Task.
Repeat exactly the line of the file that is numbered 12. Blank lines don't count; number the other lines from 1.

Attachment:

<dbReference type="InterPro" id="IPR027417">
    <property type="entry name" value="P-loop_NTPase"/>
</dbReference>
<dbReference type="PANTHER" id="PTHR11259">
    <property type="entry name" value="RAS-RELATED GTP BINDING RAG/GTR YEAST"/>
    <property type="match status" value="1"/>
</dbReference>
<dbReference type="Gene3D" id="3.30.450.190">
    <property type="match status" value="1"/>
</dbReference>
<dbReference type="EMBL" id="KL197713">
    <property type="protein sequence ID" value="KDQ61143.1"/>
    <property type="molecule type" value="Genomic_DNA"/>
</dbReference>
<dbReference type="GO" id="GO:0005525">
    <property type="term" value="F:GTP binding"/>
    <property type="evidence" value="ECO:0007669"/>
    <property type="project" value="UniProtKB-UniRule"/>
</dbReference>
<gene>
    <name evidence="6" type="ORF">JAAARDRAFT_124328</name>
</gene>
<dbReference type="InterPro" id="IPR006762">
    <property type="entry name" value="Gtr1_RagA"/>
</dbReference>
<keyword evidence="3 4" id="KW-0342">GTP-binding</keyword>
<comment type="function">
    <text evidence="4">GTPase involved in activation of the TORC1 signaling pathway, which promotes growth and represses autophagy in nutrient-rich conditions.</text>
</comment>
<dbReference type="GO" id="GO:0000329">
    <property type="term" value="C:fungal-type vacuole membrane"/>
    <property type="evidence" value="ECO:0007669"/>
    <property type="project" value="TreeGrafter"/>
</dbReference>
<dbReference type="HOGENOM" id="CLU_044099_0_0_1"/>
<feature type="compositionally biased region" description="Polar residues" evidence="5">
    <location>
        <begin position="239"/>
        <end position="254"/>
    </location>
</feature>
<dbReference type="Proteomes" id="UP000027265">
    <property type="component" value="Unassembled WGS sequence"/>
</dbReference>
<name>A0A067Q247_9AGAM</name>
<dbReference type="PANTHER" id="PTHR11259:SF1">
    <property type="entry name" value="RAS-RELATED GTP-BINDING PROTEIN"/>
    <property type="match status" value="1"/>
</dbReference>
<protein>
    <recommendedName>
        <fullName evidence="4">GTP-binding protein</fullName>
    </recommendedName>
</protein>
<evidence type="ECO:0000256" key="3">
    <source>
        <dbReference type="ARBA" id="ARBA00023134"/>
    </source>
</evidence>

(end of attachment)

    <property type="protein sequence ID" value="KDQ61143.1"/>